This month marks Asian Pacific American Heritage Month, celebrated in May to commemorate the arrival of the first Japanese immigrants to the United States on May 7, 1843, and to mark the anniversary of the transcontinental railroad completion on May 10, 1869. Below, we’ve highlighted some of our recent Asian American Studies titles that explore dynamics of culture and race—from little-known histories of indigenous labor and immigration to explorations of present-day communities.
Empire’s Tracks: Indigenous Nations, Chinese Workers, and the Transcontinental Railroad
By Manu Karuka
“A tour de force. Beautifully written. A dramatic and compelling retelling of the history of the Transcontinental Railroad.”—Patrick Anderson, author of Autobiography of a Disease
Empire’s Tracks boldly reframes the history of the transcontinental railroad from the perspectives of the Cheyenne, Lakota, and Pawnee Native American tribes, and the Chinese migrants who toiled on its path. In this meticulously researched book, Manu Karuka situates the railroad within the violent global histories of colonialism and capitalism. Through an examination of legislative, military, and business records, Karuka deftly explains the imperial foundations of U.S. political economy. Tracing the shared paths of Indigenous and Asian American histories, this multisited interdisciplinary study connects military occupation to exclusionary border policies, a linked chain spanning the heart of U.S. imperialism. This highly original and beautifully wrought book unveils how the transcontinental railroad laid the tracks of the U.S. Empire.
“A rigorous, beautifully written, and important work that significantly shifts our current understandings of the epistolary, ‘prison writing,’ and the reproduction of social life within spaces of racialized confinement and incarceration.”—Jodi Kim, author of Ends of Empire: Asian American Critique and the Cold War
Exploring the evolution of racism and confinement in California history, this ambitious investigation disrupts common understandings of the early detention of Chinese migrants (1880s–1920s), the internment of Japanese Americans (1930s–1940s), and the mass incarceration of African Americans (1960s–present) in its meditation on modern development and imprisonment as a way of life. Situating letters within global capitalist movements, racial logics, and overlapping modes of social control, Sharon Luk demonstrates how correspondence becomes a poetic act of reinvention.
Flavors of Empire: Food and the Making of Thai America
By Mark Padoongpatt
“Flavors of Empire makes significant, original, and generative contributions to civic life by revealing the degree to which the U.S. racial order has been shaped by the direct and collateral consequences of U.S. warfare in Asia.”—George Lipsitz, author of How Racism Takes Place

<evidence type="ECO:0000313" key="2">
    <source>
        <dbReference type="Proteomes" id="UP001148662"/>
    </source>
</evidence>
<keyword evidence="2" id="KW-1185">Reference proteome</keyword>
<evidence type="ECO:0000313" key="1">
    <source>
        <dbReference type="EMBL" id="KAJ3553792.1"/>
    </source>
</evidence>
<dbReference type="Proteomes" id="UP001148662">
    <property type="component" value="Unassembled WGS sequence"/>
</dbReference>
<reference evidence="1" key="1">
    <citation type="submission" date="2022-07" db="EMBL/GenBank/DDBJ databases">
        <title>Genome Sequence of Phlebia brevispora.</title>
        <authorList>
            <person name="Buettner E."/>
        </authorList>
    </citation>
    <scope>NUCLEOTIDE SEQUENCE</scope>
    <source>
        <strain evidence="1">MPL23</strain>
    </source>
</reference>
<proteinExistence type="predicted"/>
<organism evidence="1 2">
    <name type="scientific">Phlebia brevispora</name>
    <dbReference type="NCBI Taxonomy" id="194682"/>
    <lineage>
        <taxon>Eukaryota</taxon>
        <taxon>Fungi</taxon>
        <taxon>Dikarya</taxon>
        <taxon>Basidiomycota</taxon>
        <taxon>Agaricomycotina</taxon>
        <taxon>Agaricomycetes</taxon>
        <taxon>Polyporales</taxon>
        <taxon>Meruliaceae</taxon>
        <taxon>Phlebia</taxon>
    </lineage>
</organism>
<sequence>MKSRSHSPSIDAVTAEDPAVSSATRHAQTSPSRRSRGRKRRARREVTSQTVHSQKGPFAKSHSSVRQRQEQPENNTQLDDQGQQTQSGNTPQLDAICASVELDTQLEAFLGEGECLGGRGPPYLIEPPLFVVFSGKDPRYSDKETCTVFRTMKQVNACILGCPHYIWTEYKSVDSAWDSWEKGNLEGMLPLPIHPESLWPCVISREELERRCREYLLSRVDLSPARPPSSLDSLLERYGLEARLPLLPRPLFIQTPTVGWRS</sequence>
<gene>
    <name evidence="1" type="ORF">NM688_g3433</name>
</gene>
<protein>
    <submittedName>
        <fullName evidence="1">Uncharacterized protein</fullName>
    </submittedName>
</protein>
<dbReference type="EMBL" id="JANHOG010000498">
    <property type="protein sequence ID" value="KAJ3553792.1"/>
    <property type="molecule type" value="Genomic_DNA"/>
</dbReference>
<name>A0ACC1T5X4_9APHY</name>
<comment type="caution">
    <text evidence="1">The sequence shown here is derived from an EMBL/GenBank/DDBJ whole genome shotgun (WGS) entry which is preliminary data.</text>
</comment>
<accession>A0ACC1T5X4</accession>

Flavors of Empire examines the rise of Thai food and the way it shaped the racial and ethnic contours of Thai American identity and community. Full of vivid oral histories and new archival material, this book explores the factors that made foodways central to the Thai American experience. Starting with American Cold War intervention in Thailand, Mark Padoongpatt traces how informal empire allowed U.S. citizens to discover Thai cuisine abroad and introduce it inside the United States. When Thais arrived in Los Angeles, they reinvented and repackaged Thai food in various ways to meet the rising popularity of the cuisine in urban and suburban spaces. Padoongpatt opens up the history and politics of Thai food for the first time, all while demonstrating how race emerges in seemingly mundane and unexpected places.
Trespassers?: Asian Americans and the Battle for Suburbia
By Willow Lung-Amam
“A timely primer for scholars and students as well as practitioners concerned with race and metropolitan development. Summing Up: Highly recommended.”—CHOICE
Trespassers? takes an intimate look at the everyday life and politics inside Silicon Valley against a backdrop of these dramatic demographic shifts. At the broadest level, it raises questions about the rights of diverse populations to their own piece of the suburban American Dream. It follows one community over several decades as it transforms from a sleepy rural town to a global gateway and one of the nation’s largest Asian American–majority cities. There, it highlights the passionate efforts of Asian Americans to make Silicon Valley their home by investing in local schools, neighborhoods, and shopping centers. It also provides a textured tale of the tensions that emerge over this suburb’s changing environment. With vivid storytelling, Trespassers? uncovers suburbia as an increasingly important place for immigrants and minorities to register their claims for equality and inclusion.